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documentation is far from complete.
Research Notes on Soviet intelligence and documents on nuclear weapons in Cuba and China, among others, conclude Bulletin 10. Andropov's 1967 report, his first as KGB Chairman, gives us an inside overview of the world's largest intelligence agency charged with both domestic and foreign responsibilities. For millions, the Cold War is synonymous with nuclear terror. In this Bulletin the moment of purest dread (at least for Americans) comes on page 227, when the Soviet rocket forces on Cuba are ordered to "be prepared, following a signal from Moscow, to deal a nuclear missile strike to the most important targets in the United States of America."
The next to last article leads off a series of CWIHP publications dealing with Ukraine. Together with the Kennan Institute for Advanced Russian Studies, CWIHP has begun a Kyiv initiative. It was almost axiomatic among sovietologists that the Soviet Union could not survive the loss of Ukraine. Khrushchev, who served as Party boss there in the 1930s and 1940s, and then went on to become General Secretary in Moscow, certainly thought so. In his concluding remarks to the July 1955 CC CPSU plenum, Khrushchev exclaimed: 12
If someone set us such conditions: to separate the Russians from the Ukrainians or Belorussians, what would we say? We would say, without pausing for thought: You take your proposals to the mother of God (k bozhei materi).
The two Stalin conversations in this Bulletin show the dictator in two moods, in two roles. Other talks show other facets. Scholars in possession of transcripts, memcons, reports and memoir materials in any language on Stalin's meetings with top leaders in the period 1939-1953 are invited to contribute and send them to CWIHP by mail or FAX. The 3-4 October 1997 Stalin Workshop in Budapest and the 19-20 March 1998 Moscow Workshop will be followed by other Stalin events.
The section on the End of the Cold War is also the overture to a larger project, jointly planned with the National Security Archive at George Washington University and leading to commemorative activities and publications in 1999-2001. The nearness of the events to be covered will almost certainly inspire controversy.11 This issue of the Bulletin aims only to raise the thorny question of dating the Cold War's demise by publishing two sets of documents that offer divergent perspectives from different regions of the world, Southeast Europe and Northeast Asia. The Soviet Foreign Ministry's presentation to the American Ambassador of the “Brezhnev doctrine” as a gift on Christmas Eve, 24 December 1989, bears note as a key symbolic turning point. The Cherniaev excerpt, previously available to Japanese readers only, reveals the long and laborious process by which Gorbachev tried to change the insular nature of Soviet-Japanese relations, but he ran out of time.
The Deng section invokes the memory of the late paramount leader of the PRC by shedding light on his role in Sino-Soviet affairs between 1956 and 1963, the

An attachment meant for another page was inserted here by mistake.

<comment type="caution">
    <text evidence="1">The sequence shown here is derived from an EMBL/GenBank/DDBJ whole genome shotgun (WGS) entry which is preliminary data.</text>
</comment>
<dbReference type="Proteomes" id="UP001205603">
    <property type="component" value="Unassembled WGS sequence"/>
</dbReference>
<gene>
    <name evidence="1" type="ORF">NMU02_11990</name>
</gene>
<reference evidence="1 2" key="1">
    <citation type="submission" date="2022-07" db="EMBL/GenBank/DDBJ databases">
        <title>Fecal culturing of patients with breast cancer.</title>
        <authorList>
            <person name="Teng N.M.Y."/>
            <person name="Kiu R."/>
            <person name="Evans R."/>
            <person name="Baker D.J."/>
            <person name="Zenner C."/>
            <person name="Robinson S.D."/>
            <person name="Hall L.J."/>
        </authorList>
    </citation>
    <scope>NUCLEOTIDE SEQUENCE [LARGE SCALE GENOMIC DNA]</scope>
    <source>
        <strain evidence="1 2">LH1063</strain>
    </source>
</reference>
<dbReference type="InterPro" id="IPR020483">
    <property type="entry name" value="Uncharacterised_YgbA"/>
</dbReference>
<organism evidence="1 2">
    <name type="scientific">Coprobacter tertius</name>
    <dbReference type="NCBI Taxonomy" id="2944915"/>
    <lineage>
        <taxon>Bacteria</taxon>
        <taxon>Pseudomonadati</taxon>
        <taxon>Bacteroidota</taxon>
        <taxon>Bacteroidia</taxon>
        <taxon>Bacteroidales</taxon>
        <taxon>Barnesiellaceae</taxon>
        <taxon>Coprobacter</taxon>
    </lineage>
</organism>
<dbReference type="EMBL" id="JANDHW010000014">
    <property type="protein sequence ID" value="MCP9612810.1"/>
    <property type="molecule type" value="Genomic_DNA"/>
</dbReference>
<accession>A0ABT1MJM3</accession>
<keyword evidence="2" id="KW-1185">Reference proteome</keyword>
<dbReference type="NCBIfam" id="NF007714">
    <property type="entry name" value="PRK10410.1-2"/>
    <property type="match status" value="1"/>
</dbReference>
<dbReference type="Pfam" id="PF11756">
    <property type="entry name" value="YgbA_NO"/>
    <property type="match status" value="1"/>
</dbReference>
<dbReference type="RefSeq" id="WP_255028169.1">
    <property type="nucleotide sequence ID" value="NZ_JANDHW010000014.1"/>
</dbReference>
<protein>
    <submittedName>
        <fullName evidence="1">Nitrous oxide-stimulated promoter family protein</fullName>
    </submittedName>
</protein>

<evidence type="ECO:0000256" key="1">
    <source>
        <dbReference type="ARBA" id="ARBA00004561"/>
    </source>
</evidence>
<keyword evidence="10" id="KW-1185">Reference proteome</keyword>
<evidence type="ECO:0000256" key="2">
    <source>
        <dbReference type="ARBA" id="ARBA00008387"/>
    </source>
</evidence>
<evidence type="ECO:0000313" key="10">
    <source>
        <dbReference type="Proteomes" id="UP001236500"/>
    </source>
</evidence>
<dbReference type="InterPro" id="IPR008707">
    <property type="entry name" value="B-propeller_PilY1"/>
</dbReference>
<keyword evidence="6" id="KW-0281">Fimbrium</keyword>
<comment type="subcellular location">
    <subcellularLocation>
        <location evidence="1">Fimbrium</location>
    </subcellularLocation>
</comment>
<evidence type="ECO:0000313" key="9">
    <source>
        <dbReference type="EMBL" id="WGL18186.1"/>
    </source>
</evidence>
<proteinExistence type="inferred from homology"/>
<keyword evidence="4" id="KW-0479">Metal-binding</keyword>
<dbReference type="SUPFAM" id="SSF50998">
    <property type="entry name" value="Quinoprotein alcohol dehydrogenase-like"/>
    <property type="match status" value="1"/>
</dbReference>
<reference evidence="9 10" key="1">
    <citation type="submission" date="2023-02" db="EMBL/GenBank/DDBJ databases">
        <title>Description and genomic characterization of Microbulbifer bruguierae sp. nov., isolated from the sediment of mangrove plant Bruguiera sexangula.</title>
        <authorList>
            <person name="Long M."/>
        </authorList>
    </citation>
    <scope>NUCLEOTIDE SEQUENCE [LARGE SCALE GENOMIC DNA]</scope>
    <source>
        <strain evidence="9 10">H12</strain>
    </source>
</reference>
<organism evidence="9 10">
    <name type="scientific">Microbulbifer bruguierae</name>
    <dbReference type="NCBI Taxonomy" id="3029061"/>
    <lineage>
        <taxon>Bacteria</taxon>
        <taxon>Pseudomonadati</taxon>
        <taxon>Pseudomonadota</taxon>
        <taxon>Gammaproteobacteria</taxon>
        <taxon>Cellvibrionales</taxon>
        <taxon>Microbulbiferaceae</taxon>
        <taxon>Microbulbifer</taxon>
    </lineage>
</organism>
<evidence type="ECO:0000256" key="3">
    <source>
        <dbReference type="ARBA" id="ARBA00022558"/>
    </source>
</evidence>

very years when fraternal relations were breaking down. Was renewed entente possible even as late as 1962? Did a group within the CCP leadership favor this option, even counter to Mao Zedong's views? These are crucial questions for understanding the ultimate end of SinoSoviet cooperation, the origins of the Cultural Revolution and the prehistory of the Strategic Triangle. Just as Bulletins 6-9 and the CWIHP conference at the University of Hong Kong in January 1996 focused attention on SinoSoviet disagreements regarding the Korean War, even at the height of the two regimes' intimacy, Bulletin 10 and the October 1997 Beijing conference co-sponsored by CWIHP (See pp.150–151) highlight documents on persistent themes and practices of unity, where the powers of hindsight would emphasize ineluctable discord. Once again, access to East-bloc documents shows that these historical processes were much more complex and multisided than previous analysts have portrayed them (or indeed, could portray them in the absence of archival access). Of course, many aspects are still unclear and the
The first installment on the Ukrainian initiative is Mark Kramer's presentation of the diary of Politburo member, Petro Shelest, who served simultaneously as Ukrainian Communist Party First Secretary. This top-level source adds a whole new subplot to the history of the Prague Spring, while highlighting the largely unexplored importance of Ukraine (and Slovakia) in the Cold War. 13
1997 has been a busy year at the Cold War Project. In addition to serving as organizer or lead co-organizer of conferences/workshops in Beijing, Budapest, Warsaw and Washington, CWIHP put up a new website at:
The ease and availability of web use as a reference tool has risen greatly in the past five years. Furthermore, as CWIHP-published materials multiply, the information becomes much more accessible via electronic search than in print. The inclusion below of the Gromyko-Vance talks of 28-30 March 1977 illustrates the division of labor. One printed Bulletin page is devoted to excerpts and overview, while the Electronic Bulletin carries the twenty-page full text. Of course, those who want to read hardcopy should feel free to download and reproduce. CWIHP is committed to helping all those who want to read our electronic publications up onto the web.